Merci Mickey! 20 Years Of ‘Euro Disney’ By The Numbers

Mickey Mouse muscled his way into the French tourism market in 1992 with the opening of Euro Disney. Now called Disneyland-Paris, the park is France's top tourism attraction and employs nearly 15,000 people. But not all are thrilled.

Ears to you Walt Disney (MagPhoto2011)
Ears to you Walt Disney (MagPhoto2011)


PARIS -- No doubt the first thing that comes to mind for many when they think of Paris is the Eiffel Tower. Or maybe the Louvre. But when it comes to tourist revenue, neither can hold a candle to ‘Euro Disney," which has attracted a quarter billion visitors since opening its doors here 20 years ago. That's about the same number of paid customers the Eiffel Tower has received since its grand opening – in 1889.

Now called Disneyland-Paris, the amusement park is an almost exact replica of its namesake in Anaheim, California. There's nothing remotely French about it. Tant pis! People love it anyway. According to a study carried out by the research firm Setec, 15.7 million visited the park last year, making it France's number one tourist destination. The Louvre and Eiffel Tower, in contrast, drew some 8.8 million and 7.1 million paid visitors respectively.

Foreigners are particularly fond of the park – especially British, Dutch and German tourists. Together they have spent some 37 billion euros in France over the past two decades. But the French frequent Disneyland-Paris as well, accounting for roughly 42% of its customers.

Not everyone, however, is completely charmed by popular park. The Setec study estimates that the American venture has created some 55,000 direct and indirect jobs since its April 12, 1992 inauguration. But Mickey doesn't pay so well. Right now the park employs approximately 14,700 people, many as servers and shop clerks, who earn between 1,100 and 1,300 euros per month. And while Disneyland-Paris does pay taxes – roughly 5.33 billion euros worth over the past two decades – the bulk of its earnings go straight to Mickey's motherland, the United States.

Read more from Le Monde in French

Photo – MagPhoto2011

*Newsbites are digest items, not direct translations

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In Argentina, A Visit To World's Highest Solar Energy Park

With loans and solar panels from China, the massive solar park has been opened a year and is already powering the surrounding areas. Now the Chinese supplier is pushing for an expansion.

960,000 solar panels have been installed at the Cauchari park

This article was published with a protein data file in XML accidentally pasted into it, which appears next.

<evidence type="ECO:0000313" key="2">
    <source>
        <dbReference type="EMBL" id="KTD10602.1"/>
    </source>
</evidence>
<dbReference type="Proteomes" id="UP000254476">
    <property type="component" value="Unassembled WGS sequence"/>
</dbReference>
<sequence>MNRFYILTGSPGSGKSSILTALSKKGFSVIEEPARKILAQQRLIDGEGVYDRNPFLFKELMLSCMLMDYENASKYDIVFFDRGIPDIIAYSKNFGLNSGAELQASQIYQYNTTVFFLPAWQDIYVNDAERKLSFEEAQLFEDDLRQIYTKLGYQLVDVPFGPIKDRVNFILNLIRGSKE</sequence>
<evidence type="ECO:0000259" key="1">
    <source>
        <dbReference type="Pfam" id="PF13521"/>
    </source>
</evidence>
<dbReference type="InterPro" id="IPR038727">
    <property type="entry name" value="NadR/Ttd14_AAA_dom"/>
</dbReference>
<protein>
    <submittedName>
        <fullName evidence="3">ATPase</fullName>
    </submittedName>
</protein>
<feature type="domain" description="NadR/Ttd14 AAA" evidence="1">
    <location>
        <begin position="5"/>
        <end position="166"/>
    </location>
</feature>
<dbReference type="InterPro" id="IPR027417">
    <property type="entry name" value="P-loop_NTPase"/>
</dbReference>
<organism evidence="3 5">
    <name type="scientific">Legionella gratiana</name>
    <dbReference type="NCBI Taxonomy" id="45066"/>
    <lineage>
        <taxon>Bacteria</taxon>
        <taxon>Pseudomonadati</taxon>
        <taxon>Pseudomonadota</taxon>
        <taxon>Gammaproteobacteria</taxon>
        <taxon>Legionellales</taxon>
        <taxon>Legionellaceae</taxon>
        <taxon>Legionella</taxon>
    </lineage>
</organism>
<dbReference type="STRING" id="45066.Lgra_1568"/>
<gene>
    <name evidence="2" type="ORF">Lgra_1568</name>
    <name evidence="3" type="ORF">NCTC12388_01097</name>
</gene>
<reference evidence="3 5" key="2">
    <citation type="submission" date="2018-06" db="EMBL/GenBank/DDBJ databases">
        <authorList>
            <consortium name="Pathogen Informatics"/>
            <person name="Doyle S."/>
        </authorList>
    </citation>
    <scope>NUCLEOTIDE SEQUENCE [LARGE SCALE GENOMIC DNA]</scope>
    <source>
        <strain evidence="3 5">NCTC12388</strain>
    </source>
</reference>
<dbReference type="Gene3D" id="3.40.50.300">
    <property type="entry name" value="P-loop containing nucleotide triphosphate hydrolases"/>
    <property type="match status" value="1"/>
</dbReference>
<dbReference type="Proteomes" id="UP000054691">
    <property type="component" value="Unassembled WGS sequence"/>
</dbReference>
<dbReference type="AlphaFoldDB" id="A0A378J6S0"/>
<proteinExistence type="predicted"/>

Silvia Naishtat

— Driving across the border with Chile into the northwest Argentine department of Susques, you may spot what looks like a black mass in the distance. Arriving at a 4,000-meter altitude in the municipality of Cauchari, what comes into view instead is an assembly of 960,000 solar panels. It is the world's highest photovoltaic (PV) park, which is also the second biggest solar energy facility in Latin America, after Mexico's Aguascalientes plant.

Spread over 800 hectares in an arid landscape, the Cauchari park has been operating for a year, and has so far turned sunshine into 315 megawatts of electricity, enough to power the local provincial capital of Jujuy through the national grid.

It has also generated some $50 million for the province, which Governor Gerardo Morales has allocated to building 239 schools.

Abundant sunshine, low temperatures

The physicist Martín Albornoz says Cauchari, which means "link to the sun," is exposed to the best solar radiation anywhere. The area has 260 days of sunshine, with no smog and relatively low temperatures, which helps keep the panels in optimal conditions.

Its construction began with a loan of more than $331 million from China's Eximbank, which allowed the purchase of panels made in Shanghai. They arrived in Buenos Aires in 2,500 containers and were later trucked a considerable distance to the site in Cauchari . This was a titanic project that required 1,200 builders and 10-ton cranes, but will save some 780,000 tons of CO2 emissions a year.

It is now run by 60 technicians. Its panels, with a 25-year guarantee, follow the sun's path and are cleaned twice a year. The plant is expected to have a service life of 40 years. Its choice of location was based on power lines traced in the 1990s to export power to Chile, now fed by the park.

Chinese engineers working in an office at the Cauchari park


Chinese want to expand

The plant belongs to the public-sector firm Jemse (Jujuy Energía y Minería), created in 2011 by the province's then governor Eduardo Fellner. Jemse's president, Felipe Albornoz, says that once Chinese credits are repaid in 20 years, Cauchari will earn the province $600 million.

The Argentine Energy ministry must now decide on the park's proposed expansion. The Chinese would pay in $200 million, which will help install 400,000 additional panels and generate enough power for the entire province of Jujuy.

The park's CEO, Guillermo Hoerth, observes that state policies are key to turning Jujuy into a green province. "We must change the production model. The world is rapidly cutting fossil fuel emissions. This is a great opportunity," Hoerth says.

The province's energy chief, Mario Pizarro, says in turn that Susques and three other provincial districts are already self-sufficient with clean energy, and three other districts would soon follow.

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